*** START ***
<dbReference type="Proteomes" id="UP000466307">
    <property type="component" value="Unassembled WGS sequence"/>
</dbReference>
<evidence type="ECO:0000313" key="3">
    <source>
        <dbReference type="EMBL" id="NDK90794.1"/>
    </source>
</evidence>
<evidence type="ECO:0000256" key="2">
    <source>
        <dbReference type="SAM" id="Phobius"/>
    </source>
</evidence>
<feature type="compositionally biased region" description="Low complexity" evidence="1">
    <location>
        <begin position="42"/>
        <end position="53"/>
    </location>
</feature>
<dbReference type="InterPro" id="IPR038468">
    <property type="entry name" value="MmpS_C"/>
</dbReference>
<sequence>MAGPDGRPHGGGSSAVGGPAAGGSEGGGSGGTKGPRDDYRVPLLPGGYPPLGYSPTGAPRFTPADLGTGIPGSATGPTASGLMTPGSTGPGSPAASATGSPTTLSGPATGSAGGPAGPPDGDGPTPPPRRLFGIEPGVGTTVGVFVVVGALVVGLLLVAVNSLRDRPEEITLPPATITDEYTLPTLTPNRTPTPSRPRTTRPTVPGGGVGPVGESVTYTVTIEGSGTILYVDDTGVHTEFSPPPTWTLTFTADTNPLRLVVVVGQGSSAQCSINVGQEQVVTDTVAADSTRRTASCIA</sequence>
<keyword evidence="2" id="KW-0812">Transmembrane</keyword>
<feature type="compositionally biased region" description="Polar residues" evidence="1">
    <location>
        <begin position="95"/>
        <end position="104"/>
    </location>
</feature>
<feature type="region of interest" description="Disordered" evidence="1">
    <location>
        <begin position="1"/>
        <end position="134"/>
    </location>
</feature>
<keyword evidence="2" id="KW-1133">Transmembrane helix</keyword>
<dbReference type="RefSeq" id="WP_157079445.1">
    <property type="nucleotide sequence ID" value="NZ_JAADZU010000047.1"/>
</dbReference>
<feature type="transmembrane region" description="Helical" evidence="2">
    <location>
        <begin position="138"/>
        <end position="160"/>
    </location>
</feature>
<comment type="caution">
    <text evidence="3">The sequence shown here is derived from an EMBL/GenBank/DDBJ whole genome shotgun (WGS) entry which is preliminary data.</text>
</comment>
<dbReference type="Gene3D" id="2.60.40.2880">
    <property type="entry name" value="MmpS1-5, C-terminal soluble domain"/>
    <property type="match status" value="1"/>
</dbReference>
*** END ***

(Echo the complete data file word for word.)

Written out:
<dbReference type="Proteomes" id="UP000466307">
    <property type="component" value="Unassembled WGS sequence"/>
</dbReference>
<evidence type="ECO:0000313" key="3">
    <source>
        <dbReference type="EMBL" id="NDK90794.1"/>
    </source>
</evidence>
<evidence type="ECO:0000256" key="2">
    <source>
        <dbReference type="SAM" id="Phobius"/>
    </source>
</evidence>
<feature type="compositionally biased region" description="Low complexity" evidence="1">
    <location>
        <begin position="42"/>
        <end position="53"/>
    </location>
</feature>
<dbReference type="InterPro" id="IPR038468">
    <property type="entry name" value="MmpS_C"/>
</dbReference>
<sequence>MAGPDGRPHGGGSSAVGGPAAGGSEGGGSGGTKGPRDDYRVPLLPGGYPPLGYSPTGAPRFTPADLGTGIPGSATGPTASGLMTPGSTGPGSPAASATGSPTTLSGPATGSAGGPAGPPDGDGPTPPPRRLFGIEPGVGTTVGVFVVVGALVVGLLLVAVNSLRDRPEEITLPPATITDEYTLPTLTPNRTPTPSRPRTTRPTVPGGGVGPVGESVTYTVTIEGSGTILYVDDTGVHTEFSPPPTWTLTFTADTNPLRLVVVVGQGSSAQCSINVGQEQVVTDTVAADSTRRTASCIA</sequence>
<keyword evidence="2" id="KW-0812">Transmembrane</keyword>
<feature type="compositionally biased region" description="Polar residues" evidence="1">
    <location>
        <begin position="95"/>
        <end position="104"/>
    </location>
</feature>
<feature type="region of interest" description="Disordered" evidence="1">
    <location>
        <begin position="1"/>
        <end position="134"/>
    </location>
</feature>
<keyword evidence="2" id="KW-1133">Transmembrane helix</keyword>
<dbReference type="RefSeq" id="WP_157079445.1">
    <property type="nucleotide sequence ID" value="NZ_JAADZU010000047.1"/>
</dbReference>
<feature type="transmembrane region" description="Helical" evidence="2">
    <location>
        <begin position="138"/>
        <end position="160"/>
    </location>
</feature>
<comment type="caution">
    <text evidence="3">The sequence shown here is derived from an EMBL/GenBank/DDBJ whole genome shotgun (WGS) entry which is preliminary data.</text>
</comment>
<dbReference type="Gene3D" id="2.60.40.2880">
    <property type="entry name" value="MmpS1-5, C-terminal soluble domain"/>
    <property type="match status" value="1"/>
</dbReference>